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School vacant, vandalised

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Resident plead with department to step in and salvage whatever infrastructure can still be saved

RUINED: Concern has been expressed about Redirile Primary School which has been severely vandalised after the school was closed several years ago. Ceiling boards have been ripped out while most of the doors have been removed.

CONCERN has been expressed about Redirile Primary School in Seochoareng Street, which has been severely vandalised after the school was closed several years ago.

The Northern Cape Department of Education indicated yesterday that the school building would be reopened as an English medium primary school in the 2019 academic year.

“The school was initially closed due to a decrease in pupil numbers and proved to be not viable for the department,” department spokesperson, Geoffrey van der Merwe, said yesterday.

“However, we are experiencing a sharp increase in requests for English medium schooling, especially in the Frances Baard District. Reparation work to this building will commence early next year and this school will definitely release some of the pressure that we are experiencing in the Kimberley area,” Van der Merwe said.

However, members of the public have questioned why the department allowed the building to “go to wrack and ruin”.

“Initially, when the school was first closed, there was a guard stationed at the school and everything was fine. However, the guard has been withdrawn and the building has been allowed to be vandalised, at a great loss to the community and taxpayer,” a member of the public said yesterday.

He added that the situation also posed a security risk to the neighbourhood as criminals could use the old building for their activities.

“The building is really an eyesore. The gates are open and part of the fence has been pulled down. There are no doors left and the windows have been smashed. Even the ceiling boards have been pulled down.

“There is almost nothing left of the infrastructure.”

He pointed out that a house on the premises, which was used as accommodation, had also been left unoccupied by the department.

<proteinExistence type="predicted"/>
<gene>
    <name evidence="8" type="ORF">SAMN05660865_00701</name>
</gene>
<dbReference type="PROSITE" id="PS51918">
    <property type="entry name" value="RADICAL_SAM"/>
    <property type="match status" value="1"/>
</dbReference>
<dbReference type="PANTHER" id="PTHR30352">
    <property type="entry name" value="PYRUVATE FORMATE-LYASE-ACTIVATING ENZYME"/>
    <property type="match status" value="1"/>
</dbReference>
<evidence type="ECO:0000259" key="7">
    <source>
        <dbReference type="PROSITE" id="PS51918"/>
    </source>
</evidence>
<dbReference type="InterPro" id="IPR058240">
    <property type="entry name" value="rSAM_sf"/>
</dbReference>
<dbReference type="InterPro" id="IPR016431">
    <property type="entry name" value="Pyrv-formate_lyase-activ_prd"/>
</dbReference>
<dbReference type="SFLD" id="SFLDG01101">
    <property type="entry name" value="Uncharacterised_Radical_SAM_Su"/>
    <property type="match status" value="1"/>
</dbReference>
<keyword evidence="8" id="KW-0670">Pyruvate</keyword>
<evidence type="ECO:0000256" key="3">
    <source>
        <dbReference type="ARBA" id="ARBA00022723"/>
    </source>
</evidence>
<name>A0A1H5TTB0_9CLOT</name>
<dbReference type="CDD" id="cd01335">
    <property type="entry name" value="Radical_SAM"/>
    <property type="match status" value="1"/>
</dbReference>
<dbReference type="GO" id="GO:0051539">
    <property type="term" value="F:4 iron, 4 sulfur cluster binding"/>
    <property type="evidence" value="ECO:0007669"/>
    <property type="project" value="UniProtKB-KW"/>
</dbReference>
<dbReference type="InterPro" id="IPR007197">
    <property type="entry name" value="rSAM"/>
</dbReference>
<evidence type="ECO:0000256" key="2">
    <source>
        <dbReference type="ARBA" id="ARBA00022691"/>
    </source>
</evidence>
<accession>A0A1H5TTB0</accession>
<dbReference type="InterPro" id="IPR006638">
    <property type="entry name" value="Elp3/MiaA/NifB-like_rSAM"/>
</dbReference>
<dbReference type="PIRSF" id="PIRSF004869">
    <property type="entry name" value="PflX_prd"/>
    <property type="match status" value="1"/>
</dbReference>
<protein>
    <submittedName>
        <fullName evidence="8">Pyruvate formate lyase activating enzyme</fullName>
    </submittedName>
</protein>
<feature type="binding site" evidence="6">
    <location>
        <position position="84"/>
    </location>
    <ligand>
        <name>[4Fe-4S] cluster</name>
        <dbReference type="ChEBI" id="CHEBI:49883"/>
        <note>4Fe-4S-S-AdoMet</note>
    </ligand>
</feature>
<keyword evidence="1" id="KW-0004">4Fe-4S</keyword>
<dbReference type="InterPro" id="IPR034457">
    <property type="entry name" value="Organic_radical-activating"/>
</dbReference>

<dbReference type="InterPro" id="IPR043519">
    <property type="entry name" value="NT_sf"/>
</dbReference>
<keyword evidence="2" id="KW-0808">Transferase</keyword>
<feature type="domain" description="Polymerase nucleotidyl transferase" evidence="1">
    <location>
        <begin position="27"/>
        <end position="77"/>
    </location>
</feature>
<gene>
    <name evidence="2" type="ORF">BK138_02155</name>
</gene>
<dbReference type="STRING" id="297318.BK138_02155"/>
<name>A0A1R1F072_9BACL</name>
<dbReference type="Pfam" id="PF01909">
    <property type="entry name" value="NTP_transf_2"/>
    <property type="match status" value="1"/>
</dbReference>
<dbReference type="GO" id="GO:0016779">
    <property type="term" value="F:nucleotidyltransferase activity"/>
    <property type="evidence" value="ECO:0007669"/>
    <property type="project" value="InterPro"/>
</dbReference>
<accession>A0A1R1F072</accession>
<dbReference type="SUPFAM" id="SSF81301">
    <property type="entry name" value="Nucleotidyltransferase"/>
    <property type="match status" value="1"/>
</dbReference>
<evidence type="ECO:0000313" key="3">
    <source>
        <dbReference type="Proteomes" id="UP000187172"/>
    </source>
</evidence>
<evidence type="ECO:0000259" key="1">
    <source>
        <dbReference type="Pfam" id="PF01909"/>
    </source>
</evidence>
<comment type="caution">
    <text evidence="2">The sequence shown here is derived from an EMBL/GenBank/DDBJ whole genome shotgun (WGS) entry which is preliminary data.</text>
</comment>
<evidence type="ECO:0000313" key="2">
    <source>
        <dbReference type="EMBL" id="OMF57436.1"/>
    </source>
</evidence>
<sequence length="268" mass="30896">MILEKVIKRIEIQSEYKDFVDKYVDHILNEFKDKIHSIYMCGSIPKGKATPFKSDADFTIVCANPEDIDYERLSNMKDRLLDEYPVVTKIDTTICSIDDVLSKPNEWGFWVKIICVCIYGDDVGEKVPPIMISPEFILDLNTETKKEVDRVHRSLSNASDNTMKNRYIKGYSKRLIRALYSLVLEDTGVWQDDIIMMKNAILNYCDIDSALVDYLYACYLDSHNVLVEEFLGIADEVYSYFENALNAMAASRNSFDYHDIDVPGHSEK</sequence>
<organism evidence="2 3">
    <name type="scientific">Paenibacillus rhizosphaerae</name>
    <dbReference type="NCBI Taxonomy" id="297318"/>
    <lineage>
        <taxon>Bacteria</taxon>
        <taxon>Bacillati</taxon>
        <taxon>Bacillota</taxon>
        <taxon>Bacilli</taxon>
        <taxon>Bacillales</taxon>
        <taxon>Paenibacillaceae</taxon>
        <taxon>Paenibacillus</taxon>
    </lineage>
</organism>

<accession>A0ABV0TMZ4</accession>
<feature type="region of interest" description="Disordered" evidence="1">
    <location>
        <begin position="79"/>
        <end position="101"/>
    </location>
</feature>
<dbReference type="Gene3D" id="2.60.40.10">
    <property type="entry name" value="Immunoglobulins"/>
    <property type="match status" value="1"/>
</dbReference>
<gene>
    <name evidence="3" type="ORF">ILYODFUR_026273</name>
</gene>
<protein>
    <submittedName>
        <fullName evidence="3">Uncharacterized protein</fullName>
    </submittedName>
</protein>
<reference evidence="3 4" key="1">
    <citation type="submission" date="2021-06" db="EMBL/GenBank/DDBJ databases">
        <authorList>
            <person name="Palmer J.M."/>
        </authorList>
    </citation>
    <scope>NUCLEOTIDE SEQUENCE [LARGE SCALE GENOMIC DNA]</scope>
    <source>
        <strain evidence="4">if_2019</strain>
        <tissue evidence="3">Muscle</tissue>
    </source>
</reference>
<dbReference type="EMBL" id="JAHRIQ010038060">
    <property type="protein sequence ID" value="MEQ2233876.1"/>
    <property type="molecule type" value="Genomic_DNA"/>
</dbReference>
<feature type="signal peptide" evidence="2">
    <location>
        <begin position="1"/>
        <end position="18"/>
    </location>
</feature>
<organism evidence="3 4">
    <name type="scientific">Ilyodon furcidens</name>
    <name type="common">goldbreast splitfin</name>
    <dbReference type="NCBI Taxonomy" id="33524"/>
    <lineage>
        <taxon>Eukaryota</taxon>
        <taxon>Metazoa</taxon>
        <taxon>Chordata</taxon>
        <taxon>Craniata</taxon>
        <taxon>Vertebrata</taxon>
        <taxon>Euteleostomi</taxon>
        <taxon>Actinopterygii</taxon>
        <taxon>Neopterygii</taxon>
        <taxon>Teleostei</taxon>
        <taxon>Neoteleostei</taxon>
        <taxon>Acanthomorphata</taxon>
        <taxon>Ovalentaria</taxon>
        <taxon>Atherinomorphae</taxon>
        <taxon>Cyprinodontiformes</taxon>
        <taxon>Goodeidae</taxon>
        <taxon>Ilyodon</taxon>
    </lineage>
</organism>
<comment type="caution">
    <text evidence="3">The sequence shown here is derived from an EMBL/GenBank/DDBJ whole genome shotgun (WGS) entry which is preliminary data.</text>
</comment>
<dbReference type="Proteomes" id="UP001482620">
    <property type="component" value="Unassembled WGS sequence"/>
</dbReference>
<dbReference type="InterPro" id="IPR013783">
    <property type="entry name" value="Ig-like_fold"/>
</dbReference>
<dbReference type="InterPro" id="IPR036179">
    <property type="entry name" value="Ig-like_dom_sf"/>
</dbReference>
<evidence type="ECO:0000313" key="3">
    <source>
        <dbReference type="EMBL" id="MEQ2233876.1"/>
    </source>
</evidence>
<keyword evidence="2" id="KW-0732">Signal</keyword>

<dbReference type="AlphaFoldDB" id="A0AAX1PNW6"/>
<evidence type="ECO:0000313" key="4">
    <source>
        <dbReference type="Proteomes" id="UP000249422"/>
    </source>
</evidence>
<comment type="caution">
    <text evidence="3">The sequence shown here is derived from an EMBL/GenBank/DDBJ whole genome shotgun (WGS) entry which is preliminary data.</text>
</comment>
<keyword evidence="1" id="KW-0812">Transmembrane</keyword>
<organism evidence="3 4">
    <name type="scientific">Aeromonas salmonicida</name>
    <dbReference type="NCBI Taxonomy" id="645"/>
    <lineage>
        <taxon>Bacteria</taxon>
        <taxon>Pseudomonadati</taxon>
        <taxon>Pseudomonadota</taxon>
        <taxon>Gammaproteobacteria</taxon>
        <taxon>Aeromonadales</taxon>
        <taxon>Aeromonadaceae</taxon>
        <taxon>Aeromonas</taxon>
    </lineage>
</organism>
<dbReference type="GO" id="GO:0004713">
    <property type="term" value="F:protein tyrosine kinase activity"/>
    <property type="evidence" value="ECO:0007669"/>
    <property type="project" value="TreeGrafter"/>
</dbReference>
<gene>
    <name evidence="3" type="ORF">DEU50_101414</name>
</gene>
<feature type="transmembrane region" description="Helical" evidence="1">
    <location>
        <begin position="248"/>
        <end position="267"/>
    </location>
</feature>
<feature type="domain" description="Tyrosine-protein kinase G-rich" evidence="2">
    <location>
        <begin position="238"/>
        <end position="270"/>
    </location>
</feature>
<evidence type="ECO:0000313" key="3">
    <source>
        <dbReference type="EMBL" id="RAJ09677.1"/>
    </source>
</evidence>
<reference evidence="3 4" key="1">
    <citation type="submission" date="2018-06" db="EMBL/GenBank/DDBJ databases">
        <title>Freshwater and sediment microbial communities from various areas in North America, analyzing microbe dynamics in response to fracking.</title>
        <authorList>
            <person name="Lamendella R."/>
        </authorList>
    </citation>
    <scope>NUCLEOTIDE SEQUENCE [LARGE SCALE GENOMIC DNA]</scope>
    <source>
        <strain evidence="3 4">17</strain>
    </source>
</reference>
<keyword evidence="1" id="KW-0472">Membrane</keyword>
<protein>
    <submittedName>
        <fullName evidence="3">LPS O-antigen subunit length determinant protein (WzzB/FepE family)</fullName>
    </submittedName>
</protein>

“This too has been vandalised. All this infrastructure has gone to waste and one day we will hear about a body being found here because criminals will move in and take over – if they haven’t already.”

He appealed to the department to step in and salvage whatever infrastructure could still be saved.

Several government-owned properties in Kimberley have been abandoned and left to deteriorate into slums, including several houses in Memorial Road, which were initially used by the Department of Education.

Almost a year ago, the DA queried the status of the houses, including whether there was any plan to renovate, utilise and secure the properties in question

“The houses are not only an eyesore and are negatively affecting property values in the area, but are also placing local residents at increased risk of crime,” Melinda Hattingh, the DA’s provincial spokeswoman for Roads and Public Works, said at the time.

According to the Department of Roads and Public Works’ spokesperson, Crystal Robertson, the department, as the custodian of all immovable property, handed the houses in Memorial Street to the Department of Health for the purpose of accommodating doctors and nurses.

“As government we take cognisance of the concerns of the public. We assure the public that the Department of Roads and Public Works and the Department of Health are working collaboratively to determine the way forward in terms of these state houses,” Robertson said at the time.

However, there has still been no progress on the houses, to the concern of nearby residents, who pointed out that the houses had been left to become dilapidated ruins, which were attracting vandals and thieves.

The resident questioned why houses, belonging to the government, were left to stand vacant and become dilapidated, while millions of rands every month was being spend on renting office space or building new offices.

“Just a few houses away are the semi-detached cottages, which were built by Cecil John Rhodes in the 1890s to accommodate the Viennese philharmonic orchestra, that have also been left to rot away. The cottages also belong to the Department of Health.

“We are expected to pay hefty rates and taxes to live in this residential area but the value of our properties are dropping because of the eyesore that these houses have become,” a resident said.

“They also attract vandals, as well as criminals.”